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Bioengineered enzyme creates natural vanillin from plants in one step

Bioengineered enzyme creates natural vanillin from plants in one step
Commercial production of natural vanillin, the vanilla flavoring compound, is limited by the lack of microbial or plant-derived enzymes which can synthesize large amounts of the product. Researchers from Tokyo University of Science have developed a novel genetically engineered enzyme which can convert ferulic acid from plant waste to vanillin in a sustainable one-step process. Credit: Professor Toshiki Furuya, Tokyo University of Science

Vanilla extract is one of the most widely used flavoring compounds in food products and cosmetics. The pleasant and sweet smell of this classic flavor is imparted by the chemical compound "vanillin" found in the seed pods of vanilla plants belonging to the orchid family. In plants, vanillin is synthesized by the conversion of ferulic acid by the enzyme—VpVAN. However, laboratory biosynthesis of vanillin from plant-derived VpVAN yields only very small quantities of vanillin, and is, therefore, commercially impractical.

Furthermore, although chemically derived vanilla essences are available cheaply, they do not match the flavor of natural vanilla extract, and the demand for the latter continues to remain high. Additionally, climatic restrictions for the cultivation of vanilla plants, and the relatively small yield obtained per plant, have led to a dwindling supply and a surge in the price of natural vanilla extract.

Addressing these challenges, Professor Toshiki Furuya from the Department of Applied Biological Science, Faculty of Science and Technology, Tokyo University of Science, and his graduate students Shizuka Fujimaki and Satsuki Sakamoto, successfully developed an that generates vanillin from plant-derived ferulic acid.

"Ferulic acid, the raw material, is a compound that can be obtained in abundance from agricultural waste such as rice bran and wheat bran. Vanillin is generated simply by mixing ferulic acid with the developed enzyme at room temperature. So, the established technology can provide a simple and environmentally friendly method for producing flavor compounds," explains Prof. Furuya. Their study was published on May 10, 2024, in Applied and Environmental Microbiology.

The researchers used genetic engineering approaches to modify the molecular structure of an enzyme—"Ado." Ado is originally an oxidase enzyme that adds an to the substrate—isoeugenol.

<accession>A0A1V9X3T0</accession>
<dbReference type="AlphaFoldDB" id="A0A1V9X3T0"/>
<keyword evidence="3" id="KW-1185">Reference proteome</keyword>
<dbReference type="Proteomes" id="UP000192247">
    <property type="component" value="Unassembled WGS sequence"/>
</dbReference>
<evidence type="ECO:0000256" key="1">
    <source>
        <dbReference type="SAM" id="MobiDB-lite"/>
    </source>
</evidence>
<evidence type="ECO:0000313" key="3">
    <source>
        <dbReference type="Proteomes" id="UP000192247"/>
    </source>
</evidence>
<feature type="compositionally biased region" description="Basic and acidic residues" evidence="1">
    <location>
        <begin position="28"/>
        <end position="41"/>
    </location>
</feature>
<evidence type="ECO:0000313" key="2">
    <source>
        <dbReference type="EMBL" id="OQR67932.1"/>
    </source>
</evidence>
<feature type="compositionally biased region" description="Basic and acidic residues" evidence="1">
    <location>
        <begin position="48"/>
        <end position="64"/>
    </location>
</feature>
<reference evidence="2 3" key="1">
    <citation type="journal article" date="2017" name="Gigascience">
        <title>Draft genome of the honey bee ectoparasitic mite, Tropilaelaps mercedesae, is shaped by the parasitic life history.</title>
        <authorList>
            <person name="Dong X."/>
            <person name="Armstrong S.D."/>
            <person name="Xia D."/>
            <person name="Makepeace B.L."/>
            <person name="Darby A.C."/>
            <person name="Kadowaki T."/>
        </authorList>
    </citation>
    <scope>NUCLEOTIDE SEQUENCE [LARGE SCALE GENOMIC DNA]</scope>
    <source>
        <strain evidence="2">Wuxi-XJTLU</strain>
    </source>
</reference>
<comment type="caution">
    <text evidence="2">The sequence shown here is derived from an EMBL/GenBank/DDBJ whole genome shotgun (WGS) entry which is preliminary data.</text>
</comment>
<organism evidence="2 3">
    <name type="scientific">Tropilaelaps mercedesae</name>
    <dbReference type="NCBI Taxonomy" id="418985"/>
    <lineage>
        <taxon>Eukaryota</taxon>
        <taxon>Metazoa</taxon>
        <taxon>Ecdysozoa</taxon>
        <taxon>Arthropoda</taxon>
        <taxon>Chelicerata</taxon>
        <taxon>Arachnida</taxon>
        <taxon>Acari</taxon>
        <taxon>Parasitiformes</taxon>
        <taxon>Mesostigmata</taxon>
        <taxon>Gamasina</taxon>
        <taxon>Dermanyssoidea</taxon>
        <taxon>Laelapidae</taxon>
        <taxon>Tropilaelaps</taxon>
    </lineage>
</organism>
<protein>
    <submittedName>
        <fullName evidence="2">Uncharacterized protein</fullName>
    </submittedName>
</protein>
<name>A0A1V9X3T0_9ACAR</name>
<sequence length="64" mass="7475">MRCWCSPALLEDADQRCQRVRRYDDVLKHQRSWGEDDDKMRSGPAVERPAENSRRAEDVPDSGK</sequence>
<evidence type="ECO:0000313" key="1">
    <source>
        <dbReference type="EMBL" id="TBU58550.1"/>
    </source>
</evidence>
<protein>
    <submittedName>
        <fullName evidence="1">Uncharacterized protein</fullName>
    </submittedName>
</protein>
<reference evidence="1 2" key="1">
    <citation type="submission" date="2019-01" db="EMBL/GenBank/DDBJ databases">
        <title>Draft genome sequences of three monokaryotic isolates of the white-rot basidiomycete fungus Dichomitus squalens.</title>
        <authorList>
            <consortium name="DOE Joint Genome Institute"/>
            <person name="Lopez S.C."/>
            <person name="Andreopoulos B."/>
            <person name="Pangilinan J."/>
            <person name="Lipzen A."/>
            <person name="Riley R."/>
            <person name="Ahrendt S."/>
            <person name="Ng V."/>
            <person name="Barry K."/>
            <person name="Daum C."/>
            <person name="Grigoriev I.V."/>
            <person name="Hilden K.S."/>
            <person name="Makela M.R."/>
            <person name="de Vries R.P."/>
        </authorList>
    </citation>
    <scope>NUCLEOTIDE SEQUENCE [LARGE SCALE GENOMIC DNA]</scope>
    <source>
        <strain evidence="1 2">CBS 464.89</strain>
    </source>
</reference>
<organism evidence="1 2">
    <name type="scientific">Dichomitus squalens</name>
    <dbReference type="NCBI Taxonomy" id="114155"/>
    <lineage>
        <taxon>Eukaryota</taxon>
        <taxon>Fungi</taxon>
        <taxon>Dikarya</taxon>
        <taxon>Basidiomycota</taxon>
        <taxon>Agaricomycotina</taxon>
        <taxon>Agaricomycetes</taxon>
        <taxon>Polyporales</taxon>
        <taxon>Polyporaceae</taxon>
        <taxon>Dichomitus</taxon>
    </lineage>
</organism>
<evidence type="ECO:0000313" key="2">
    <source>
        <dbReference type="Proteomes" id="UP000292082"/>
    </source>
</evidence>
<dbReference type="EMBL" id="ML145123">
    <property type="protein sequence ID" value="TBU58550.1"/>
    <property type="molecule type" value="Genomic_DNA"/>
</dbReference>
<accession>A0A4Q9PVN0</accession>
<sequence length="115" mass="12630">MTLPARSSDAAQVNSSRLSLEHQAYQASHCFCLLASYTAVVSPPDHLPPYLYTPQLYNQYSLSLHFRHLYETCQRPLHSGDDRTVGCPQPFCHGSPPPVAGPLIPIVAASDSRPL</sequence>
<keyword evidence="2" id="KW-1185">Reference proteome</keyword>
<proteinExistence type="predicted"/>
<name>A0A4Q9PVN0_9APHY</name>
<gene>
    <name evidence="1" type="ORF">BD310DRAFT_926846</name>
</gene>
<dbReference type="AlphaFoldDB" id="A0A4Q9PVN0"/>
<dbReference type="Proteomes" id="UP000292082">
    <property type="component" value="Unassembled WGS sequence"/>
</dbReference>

In its native state, it does not have the ability to convert ferulic acid into vanillin. Using structural modeling analysis, the researchers were able to predict amino acid changes in Ado which would enable its interaction with ferulic acid.

On these lines, they conducted a series of experiments by replacing phenylalanine and valine at specific positions in the structure of Ado, with various other amino acids. They went on to examine the ferulic acid conversion ability of the various engineered mutant proteins.

Following several trials and errors, they found that a mutant protein in which only three specific phenylalanine and valine residues were replaced with tyrosine and arginine, stably reacted with ferulic acid and exhibited high conversion activity. Notably, the engineered enzyme did not require any cofactors for conversion, unlike other oxidases, and produced vanillin on a gram scale per liter of reaction solution, with a higher catalytic efficiency and affinity than that of the wild-type enzyme.

The reaction only required mixing of the enzyme, ferulic acid, and air (molecular oxygen), at room temperature, making it a simple, sustainable, and economically scalable process. Furthermore, the molecularly evolved enzyme also exhibited conversion activity towards p-coumaric acid and sinapic acid, which are compounds obtained from the degradation of lignin—a common agricultural waste product.

So far, no microbial or plant-derived enzymes have exhibited the ability to convert ferulic acid to vanillin at an industrial scale. Therefore, the enzyme developed in the current study shows considerable potential for enabling the commercial and economically viable production of natural vanillin.

Explaining the long-term implications of their research, Prof. Furuya states, "Harnessing the potential of microorganisms and enzymes to derive valuable compounds under from renewable plant-based resources, offers a sustainable approach to minimizing environmental footprint.

"Presently, in collaboration with a company, our research endeavors focus on achieving the real-world implementation of vanillin production through the utilization of the newly developed enzyme."

More information: Shizuka Fujimaki et al, Engineering a coenzyme-independent dioxygenase for one-step production of vanillin from ferulic acid, Applied and Environmental Microbiology (2024). DOI: 10.1128/aem.00233-24

Citation: Bioengineered enzyme creates natural vanillin from plants in one step (2024, May 16) retrieved 25 June 2024 from
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